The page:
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Representation and Democracy in Britain 1830 – 1931

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Representation and Democracy in Britain 1830 - 1931 1830 - 1850 The political system in 1830 Before the Great reform act of 1830 parliament had many defects. The voting qualifications were outdated and illogical. In the counties, 40 shillings free holders had the vote, but in the boroughs there were a wide range of voting qualifications. Also the electorate was not proportional to the population. It was the aristocrats that mainly had the vote and that amounted to around less than 500,000 voters. The distribution of seats was also not match the distribution of the population. The South was over-represented while the North was under-represented. There were also rotten and pocket boroughs. There was no secret ballot, which meant there was often bribery and intimidation of voters. The demand for political reform The demand for reform dated back to the 18th century. There was some proposal of limited reform being introduced in 1785 but this was dropped due the outbreak of the French revolution. The Tories after the Napoleonic war were strongly opposed parliamentary reform. However the split in the Tory party over Catholic emancipation, led to the Wigs coming to power on the fall of Wellington in 1830. Earl Grey, who was long in favour of limited reform, led the new Whig government. Most opposition for reform came from those who would not benefit it. For example, Tories in the House of Commons and members of the House of Lords who were able to nominate MPs for pocket boroughs. With this also came some genuine against reform. Some argued that the system at the time was good and that it did not need changing. Members of the House of Lords said that pocket boroughs allowed 'promising young men' into parliament. There were also arguments that the important 'interests' of the country such as landowners and merchants were already represented. Robert Peel finally added that it would not be the end of reform and that one reform would lead to another. ...read more.


Following a 1900 conference in London with the TUC, the Social Democratic Federation, the Fabians, and the Independent Labour Party, the Labour Representation Committee was formed to fight the General Election; their aim was to represent working class interests in Parliament. They were able to win two seats in the election. After this, working class and trade union support grew, and they were able to win more seats in by-elections. However, the real breakthrough came in 1906 when they won 29 seats in the General Election. They had made a deal with the Liberals, who agreed not to contest Labour candidates in certain seats, mainly because they didn't want to risk losing three horse contests where Conservative support was weak and where splitting the support against the Conservatives may have actually let that party win. It is from then on that the party became known as the Labour Party. Keir Hardie Keir Hardie was born in a Lanarkshire hamlet in August 1856. With a working life spent at the 'coalface', together with an exposure to the cruel and brutal regimes that were often operated by the pit owners, would have a profound effect on the adolescent Hardie. By the time he was a young man his experiences had convinced him that the only fair way to organise society was using socialist principles. He put this belief into practice by attempting to organise his own and other pits in the Scottish coalfield where he worked into a union. In 1886, at the age of twenty he became the Secretary of the Scottish Miners Federation. The failure of the miners in an industrial dispute the following year led Keir to the belief that what was needed was a more rounded, political formation that would campaign for the rights of working people. Initially, he believed that this would come about through a coalition with the liberals. By 1888 however, he became disillusioned with this. ...read more.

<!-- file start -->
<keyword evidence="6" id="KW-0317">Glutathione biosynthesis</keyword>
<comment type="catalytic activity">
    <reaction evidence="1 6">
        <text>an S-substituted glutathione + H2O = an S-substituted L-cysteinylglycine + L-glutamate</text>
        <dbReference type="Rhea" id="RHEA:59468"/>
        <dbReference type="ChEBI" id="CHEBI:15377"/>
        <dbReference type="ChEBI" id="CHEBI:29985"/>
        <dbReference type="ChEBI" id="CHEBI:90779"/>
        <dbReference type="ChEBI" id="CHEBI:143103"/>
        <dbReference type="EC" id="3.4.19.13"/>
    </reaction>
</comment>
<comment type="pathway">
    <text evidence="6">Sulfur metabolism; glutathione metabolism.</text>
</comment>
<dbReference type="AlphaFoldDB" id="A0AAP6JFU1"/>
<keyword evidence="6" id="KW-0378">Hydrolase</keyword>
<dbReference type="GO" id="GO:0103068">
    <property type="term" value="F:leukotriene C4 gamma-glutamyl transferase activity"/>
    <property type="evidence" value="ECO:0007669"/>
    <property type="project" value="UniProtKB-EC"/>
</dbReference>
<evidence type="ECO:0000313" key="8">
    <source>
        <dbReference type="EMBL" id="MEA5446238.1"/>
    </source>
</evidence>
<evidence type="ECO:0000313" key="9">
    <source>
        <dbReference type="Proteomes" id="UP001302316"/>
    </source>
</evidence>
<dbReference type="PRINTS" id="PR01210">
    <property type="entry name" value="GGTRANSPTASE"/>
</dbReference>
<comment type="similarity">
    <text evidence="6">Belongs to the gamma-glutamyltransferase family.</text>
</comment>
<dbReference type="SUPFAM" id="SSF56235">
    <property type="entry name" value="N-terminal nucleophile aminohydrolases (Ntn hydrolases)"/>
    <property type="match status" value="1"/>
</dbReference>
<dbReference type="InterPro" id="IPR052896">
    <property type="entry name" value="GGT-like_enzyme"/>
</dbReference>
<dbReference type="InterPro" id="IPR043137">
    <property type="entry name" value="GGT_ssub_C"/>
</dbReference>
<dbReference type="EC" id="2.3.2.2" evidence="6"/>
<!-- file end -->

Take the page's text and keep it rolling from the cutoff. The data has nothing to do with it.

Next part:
Rising unemployment and post-war economic depression would put a severe spanner in the works for the Conservatives, and in 1926, the famous general strike took place. This ultimately failed and convinced many that the only way to achieve effective change was through political debate. Labour support increased, and widespread disillusionment with the way the Conservatives handled the economic situation helped Labour to victory in the 1929 elections The 1928 Equal Suffrage Act After the passing of the Qualification of Women Act in 1918 the NUWSS and WSPU disbanded. A new organisation called the National Union of Societies for Equal Citizenship was established. As well as advocating the same voting rights as men, the organisation also campaigned for equal pay, fairer divorce laws and an end to the discrimination against women in the professions. In 1919 Parliament passed the Sex Disqualification Removal Act which made it illegal to exclude women from jobs because of their sex. Women could now become solicitors, barristers and magistrates. Later that year, Nancy Astor became the first woman in England to become a MP when she won Plymouth in a by-election. Other women were also elected over the next few years. In 1923 Margaret Bondfield was elected as Labour MP for Northampton. When Ramsay McDonald became Prime Minister in 1924 he appointed Bondfield as parliamentary secretary to the Minister of Labour. Five years later Bondfield became the first woman in history to gain a place in the British Cabinet. A bill was introduced in March 1928 to give women the vote on the same terms as men. There was little opposition in Parliament to the bill and it became law on 2nd July 1928. As a result, all women over the age of 21 could now vote in elections. Many of the women who had fought for this right were now dead including Elizabeth Garrett Anderson, Barbara Bodichon, Emily Davies, Elizabeth Wolstenholme-Elmy, Constance Lytton and Emmeline Pankhurst. Millicent Fawcett, the leader of the NUWSS during the campaign for the vote, was still alive and had the pleasure of attending Parliament to see the vote take place Yemi Makinde 1 ...read more.